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Plant Responses Notes

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Plant responses Hormones coordinate plant responses to environmental changes, some of which are commercially important. Candidates should be able to: •

Explain why plants need to respond to their environment in terms of the need to avoid predation and abiotic stress. While most animals are able to move around to avoiddanger or unpleasant environmental conditions, plants have to stay put and take whatever their environment throws at them. Abiotic stress factors, such as high temperatures or drought, simply have to be survived - they cannot be avoided. However, this does not mean that plants cannot respond to these threats or environmental changes. Plants have evolved a very wide range of responses to a large variety of stimuli, which help them to survive.

Define the term tropism. A response to a stimulus, brought about by growth, in which the direction of growth is related to the direction of the stimulus. POSITIVE tropism grows toward the direction of the stimulus, and NEGATIVE tropism grows away from the stimulus. Phototropism: Shoots grow towards light, to increase rate of photosynthesis. Geotropism: Shoots grow upwards and roots grow downwards towards the pull of gravity. Chemotropism: Pollen tubes grow towards chemicals given off by the ovary in a flower. Thigmotropism: Shoots grow towards other plants by responding to touch.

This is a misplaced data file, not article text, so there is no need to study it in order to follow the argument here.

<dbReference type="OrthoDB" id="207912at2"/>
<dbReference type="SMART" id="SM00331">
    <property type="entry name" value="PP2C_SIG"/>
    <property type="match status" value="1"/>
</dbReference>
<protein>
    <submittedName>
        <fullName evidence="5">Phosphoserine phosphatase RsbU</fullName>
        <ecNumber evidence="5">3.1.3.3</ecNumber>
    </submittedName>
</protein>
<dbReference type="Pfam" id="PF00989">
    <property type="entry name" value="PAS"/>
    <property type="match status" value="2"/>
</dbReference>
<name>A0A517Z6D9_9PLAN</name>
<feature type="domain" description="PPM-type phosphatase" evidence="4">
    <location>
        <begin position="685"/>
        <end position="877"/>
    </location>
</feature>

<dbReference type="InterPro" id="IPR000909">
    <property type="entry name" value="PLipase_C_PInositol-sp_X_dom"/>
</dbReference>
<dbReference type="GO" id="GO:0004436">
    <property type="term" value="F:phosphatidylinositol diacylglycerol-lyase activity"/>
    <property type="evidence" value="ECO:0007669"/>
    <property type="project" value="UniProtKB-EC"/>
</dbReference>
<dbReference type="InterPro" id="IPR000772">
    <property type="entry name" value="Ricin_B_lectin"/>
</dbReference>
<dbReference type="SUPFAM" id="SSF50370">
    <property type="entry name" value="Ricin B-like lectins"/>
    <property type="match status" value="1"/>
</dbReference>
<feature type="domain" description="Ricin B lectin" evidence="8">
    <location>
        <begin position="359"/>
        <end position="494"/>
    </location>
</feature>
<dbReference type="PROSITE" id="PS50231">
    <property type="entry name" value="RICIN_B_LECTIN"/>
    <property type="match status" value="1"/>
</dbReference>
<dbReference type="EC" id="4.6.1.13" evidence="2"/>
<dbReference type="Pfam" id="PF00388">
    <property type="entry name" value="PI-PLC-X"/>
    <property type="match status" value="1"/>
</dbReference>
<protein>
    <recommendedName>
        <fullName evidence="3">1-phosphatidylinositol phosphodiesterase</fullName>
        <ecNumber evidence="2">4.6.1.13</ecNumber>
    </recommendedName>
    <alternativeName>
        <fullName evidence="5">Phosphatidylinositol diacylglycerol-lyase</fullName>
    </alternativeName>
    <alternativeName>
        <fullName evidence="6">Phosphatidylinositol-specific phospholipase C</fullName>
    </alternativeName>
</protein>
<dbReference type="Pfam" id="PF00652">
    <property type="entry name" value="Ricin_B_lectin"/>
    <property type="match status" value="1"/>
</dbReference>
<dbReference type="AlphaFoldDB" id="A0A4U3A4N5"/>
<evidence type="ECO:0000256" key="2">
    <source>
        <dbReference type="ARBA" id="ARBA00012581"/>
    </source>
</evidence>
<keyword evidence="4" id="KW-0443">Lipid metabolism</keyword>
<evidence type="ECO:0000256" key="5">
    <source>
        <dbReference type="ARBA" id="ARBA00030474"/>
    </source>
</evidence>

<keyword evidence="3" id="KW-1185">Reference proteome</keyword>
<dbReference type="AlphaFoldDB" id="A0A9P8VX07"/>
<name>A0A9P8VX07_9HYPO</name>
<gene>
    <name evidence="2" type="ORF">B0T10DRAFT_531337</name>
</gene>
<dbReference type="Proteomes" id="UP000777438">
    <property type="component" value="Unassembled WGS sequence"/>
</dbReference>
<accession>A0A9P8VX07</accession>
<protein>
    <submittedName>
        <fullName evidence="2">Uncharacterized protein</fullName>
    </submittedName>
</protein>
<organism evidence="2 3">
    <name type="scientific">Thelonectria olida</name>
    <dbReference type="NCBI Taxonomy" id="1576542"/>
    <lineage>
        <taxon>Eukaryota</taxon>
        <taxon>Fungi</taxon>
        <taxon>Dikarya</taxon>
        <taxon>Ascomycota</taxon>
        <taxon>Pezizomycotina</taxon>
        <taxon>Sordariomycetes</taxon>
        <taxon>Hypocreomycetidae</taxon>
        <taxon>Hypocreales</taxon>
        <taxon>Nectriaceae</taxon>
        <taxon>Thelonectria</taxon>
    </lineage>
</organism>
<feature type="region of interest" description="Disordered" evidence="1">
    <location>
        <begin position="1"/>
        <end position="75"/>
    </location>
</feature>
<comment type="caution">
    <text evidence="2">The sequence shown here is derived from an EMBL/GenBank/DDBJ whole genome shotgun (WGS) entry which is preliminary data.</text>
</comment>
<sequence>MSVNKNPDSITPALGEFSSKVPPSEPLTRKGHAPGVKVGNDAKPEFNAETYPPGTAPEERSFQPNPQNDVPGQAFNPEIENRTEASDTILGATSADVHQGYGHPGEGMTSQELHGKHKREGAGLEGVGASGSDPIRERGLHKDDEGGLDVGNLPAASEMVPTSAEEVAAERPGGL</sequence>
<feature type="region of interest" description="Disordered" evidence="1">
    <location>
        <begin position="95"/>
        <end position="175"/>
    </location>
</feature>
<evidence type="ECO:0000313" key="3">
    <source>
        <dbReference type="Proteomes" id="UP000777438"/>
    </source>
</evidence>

Explain how plant responses to environmental changes are coordinated by hormones, with reference to responding to changes in light direction. Sensor (receptor) -> Plant Hormone -> Effector Hormones coordinate plant growth. Hormones are produced in one part of a plant and are transported to target cells by active transport, diffusion and in the xylem/phloem.

Cytokinins - promote mitosis in the meristem.

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